Murder Mysteries on the Small Screen

I'm not exactly sure how it happened, but somehow I became completely and thoroughly addicted to the murder mystery genre. When I stretch my creative muscle and attempt to write fiction, this is the only thing that comes out of me. Perhaps because this is all that I read. And watch.

If you are lucky enough to live in Howard County, Maryland, you have access to one of the finest library systems in the entire country. This is where I get my mystery DVDs. Yes, I do have cable TV, but all the decent shows are on at 10pm, which is my bedtime. And no, I don't have TIVO or any other recording device. So that's where the free library DVDs come in.

My amazing library system has an incredible (and constantly growing) collection of movies and television programs from around the world. I enjoy a few American shows, but the British and Swedish television shows are some of my favorites.

I first watched Season One of the American version of The Bridge. I found it confusing, with too many disparate and disconnected plot-lines. I recently tried the original Swedish version of the same show, and found it vastly more satisfying. The acting is superb, the script is much tighter, with no loose ends left dangling. Everything makes sense, which is important in this mystery genre! There is an element of humor which is sorely lacking in the American remake. And the main character, a female detective who seems to have some type of (unexplained) autism, is much more human and likable. There are currently two seasons available on DVD, with 10 hour-long episodes per season.

Wallender is another Swedish police drama which has been remade in English, with Kenneth Branaugh playing the main character. The original also outshines the remake in this instance. I'm learning that it is worthwhile to seek out the original versions, in the original language, in order to get the true essence of a work--even a television show.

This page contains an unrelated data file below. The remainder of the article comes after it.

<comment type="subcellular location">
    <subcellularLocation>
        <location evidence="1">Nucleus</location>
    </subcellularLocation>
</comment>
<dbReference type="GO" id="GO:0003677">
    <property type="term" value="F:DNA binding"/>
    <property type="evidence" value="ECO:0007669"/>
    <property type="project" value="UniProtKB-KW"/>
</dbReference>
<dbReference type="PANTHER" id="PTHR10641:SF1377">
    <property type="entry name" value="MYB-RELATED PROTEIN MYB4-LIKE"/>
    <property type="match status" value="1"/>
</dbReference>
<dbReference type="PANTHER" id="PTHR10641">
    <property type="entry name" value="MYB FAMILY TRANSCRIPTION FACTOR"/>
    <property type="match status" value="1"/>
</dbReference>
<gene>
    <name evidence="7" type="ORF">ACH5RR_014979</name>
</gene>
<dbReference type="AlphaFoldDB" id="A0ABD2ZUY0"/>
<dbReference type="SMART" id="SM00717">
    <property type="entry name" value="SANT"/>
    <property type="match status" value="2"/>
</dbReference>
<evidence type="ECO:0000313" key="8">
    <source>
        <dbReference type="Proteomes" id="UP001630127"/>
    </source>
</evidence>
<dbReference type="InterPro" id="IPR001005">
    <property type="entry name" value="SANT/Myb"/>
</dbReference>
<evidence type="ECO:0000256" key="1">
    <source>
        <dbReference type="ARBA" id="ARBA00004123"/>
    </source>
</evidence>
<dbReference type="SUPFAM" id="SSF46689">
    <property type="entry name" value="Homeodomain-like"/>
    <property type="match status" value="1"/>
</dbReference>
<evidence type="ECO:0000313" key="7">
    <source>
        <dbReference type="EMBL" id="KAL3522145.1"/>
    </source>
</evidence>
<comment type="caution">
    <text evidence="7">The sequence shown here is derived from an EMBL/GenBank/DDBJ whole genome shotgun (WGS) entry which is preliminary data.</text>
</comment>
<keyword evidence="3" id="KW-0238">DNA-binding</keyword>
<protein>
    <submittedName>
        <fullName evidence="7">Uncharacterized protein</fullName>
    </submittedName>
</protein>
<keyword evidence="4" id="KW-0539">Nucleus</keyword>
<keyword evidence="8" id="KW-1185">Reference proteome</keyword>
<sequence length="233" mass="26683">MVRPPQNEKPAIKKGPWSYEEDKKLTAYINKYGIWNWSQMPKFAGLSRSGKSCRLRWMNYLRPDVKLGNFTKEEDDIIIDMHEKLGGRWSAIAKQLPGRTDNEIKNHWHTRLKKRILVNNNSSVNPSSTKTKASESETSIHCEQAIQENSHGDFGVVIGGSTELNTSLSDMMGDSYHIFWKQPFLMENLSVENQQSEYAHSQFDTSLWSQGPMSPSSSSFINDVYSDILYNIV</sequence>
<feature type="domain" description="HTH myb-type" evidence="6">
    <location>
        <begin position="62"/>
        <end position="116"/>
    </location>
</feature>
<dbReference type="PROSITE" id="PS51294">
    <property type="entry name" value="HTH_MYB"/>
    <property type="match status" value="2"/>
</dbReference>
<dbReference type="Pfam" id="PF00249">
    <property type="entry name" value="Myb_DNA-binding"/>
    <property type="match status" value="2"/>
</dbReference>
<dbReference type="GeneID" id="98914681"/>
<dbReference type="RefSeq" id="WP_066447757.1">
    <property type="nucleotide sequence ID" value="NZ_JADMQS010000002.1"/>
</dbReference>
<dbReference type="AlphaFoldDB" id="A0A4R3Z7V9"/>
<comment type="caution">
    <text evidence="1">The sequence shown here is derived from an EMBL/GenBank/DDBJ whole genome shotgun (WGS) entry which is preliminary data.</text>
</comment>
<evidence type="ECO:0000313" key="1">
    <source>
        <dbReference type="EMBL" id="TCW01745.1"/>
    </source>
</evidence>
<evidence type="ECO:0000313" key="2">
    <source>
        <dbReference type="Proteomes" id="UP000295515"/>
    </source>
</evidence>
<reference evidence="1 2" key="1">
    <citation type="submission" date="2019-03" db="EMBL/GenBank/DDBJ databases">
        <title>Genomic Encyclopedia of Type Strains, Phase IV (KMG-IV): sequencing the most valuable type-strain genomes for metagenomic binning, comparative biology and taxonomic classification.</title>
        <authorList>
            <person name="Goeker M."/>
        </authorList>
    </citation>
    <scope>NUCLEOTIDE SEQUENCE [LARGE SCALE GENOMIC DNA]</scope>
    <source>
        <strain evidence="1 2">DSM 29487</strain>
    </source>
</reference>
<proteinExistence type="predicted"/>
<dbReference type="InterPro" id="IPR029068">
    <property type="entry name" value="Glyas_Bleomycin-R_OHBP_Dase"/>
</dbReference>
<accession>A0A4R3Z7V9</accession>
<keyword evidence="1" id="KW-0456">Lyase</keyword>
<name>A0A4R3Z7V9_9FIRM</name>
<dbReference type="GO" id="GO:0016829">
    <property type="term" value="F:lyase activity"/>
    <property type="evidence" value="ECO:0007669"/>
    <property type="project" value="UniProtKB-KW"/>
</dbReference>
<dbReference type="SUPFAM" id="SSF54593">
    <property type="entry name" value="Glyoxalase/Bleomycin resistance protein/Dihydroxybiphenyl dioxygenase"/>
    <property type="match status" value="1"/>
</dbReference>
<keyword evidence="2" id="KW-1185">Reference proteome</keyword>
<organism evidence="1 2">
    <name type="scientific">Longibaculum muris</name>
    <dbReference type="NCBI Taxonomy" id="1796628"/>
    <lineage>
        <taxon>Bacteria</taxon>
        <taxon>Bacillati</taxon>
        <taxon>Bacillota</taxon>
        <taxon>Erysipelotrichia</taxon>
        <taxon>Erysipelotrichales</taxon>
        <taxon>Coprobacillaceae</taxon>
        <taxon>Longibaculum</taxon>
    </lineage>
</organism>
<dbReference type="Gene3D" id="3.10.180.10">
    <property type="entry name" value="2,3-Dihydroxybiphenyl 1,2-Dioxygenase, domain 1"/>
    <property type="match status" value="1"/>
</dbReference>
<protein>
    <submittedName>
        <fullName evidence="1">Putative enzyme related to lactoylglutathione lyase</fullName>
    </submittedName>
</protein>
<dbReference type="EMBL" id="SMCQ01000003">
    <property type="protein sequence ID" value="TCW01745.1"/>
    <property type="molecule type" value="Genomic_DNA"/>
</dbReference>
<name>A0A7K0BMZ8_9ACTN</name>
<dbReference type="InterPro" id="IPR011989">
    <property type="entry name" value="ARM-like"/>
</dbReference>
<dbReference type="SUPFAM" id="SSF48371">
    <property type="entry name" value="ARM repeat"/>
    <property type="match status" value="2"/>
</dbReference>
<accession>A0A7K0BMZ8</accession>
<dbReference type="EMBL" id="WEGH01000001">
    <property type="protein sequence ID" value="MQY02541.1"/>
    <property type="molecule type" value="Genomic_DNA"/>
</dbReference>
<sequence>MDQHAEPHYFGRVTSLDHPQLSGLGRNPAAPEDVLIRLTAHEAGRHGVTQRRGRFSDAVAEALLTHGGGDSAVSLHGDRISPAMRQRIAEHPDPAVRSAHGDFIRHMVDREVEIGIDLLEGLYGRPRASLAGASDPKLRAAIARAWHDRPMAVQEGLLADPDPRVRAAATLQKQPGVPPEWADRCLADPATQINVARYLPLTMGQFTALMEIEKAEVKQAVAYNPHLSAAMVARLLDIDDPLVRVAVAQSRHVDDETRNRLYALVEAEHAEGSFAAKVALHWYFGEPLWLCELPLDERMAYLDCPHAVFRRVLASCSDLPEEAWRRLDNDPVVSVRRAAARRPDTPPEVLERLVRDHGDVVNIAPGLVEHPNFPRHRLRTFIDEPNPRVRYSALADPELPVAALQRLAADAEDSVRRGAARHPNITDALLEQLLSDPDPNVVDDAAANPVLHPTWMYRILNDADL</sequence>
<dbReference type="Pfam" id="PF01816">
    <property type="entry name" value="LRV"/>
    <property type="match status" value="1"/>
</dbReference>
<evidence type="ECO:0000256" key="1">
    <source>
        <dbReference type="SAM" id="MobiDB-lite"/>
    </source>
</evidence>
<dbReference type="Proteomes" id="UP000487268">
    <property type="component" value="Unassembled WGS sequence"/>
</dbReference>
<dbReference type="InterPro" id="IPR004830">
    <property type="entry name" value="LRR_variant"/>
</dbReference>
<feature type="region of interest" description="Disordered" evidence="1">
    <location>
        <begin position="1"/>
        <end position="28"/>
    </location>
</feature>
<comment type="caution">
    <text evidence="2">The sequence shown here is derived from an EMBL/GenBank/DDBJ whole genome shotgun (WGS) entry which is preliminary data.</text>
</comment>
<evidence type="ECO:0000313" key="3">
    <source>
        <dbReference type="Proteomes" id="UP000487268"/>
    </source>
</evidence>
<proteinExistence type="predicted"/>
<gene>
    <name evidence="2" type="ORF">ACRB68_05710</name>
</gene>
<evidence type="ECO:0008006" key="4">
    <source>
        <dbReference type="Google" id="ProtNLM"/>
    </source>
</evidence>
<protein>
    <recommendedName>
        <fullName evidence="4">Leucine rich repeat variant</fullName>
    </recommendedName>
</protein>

As far as excellent American detective shows, we do have a few. The Killing (first two seasons only--after that, it goes downhill) starts off with an intriguing mystery. (I believe this show is a remake of a Danish program, but I haven't seen the original.) The lead detectives are seriously flawed characters, a former drug addict (played by Billy Campbell) and an emotionally scarred control freak (Mireille Enos). Neither will give up, despite the extreme cost to their lives and careers. The mystery is eventually solved, but it takes two full seasons to reach the conclusion. Almost every character is damaged in the process. The ending will leave you stunned. After two strong seasons, the third was a disappointment. Haven't seen the fourth season yet.

True Detectives will not disappoint in Season One. Matthew McConaughey and Woody Harrelson shine as a mismatched pair investigating a strange series of ritual murders in the South. The writing and acting are both superb. I've heard the second season doesn't live up to this very strong debut, but I have to wait for the library to get the DVD set.

I have MANY more recommendations for mystery programs and novels. But I don't want this blog post to become a novel! Please comment below with your favorite mystery or detective programs. And visit your local library to check out the selection. You might be happily surprised.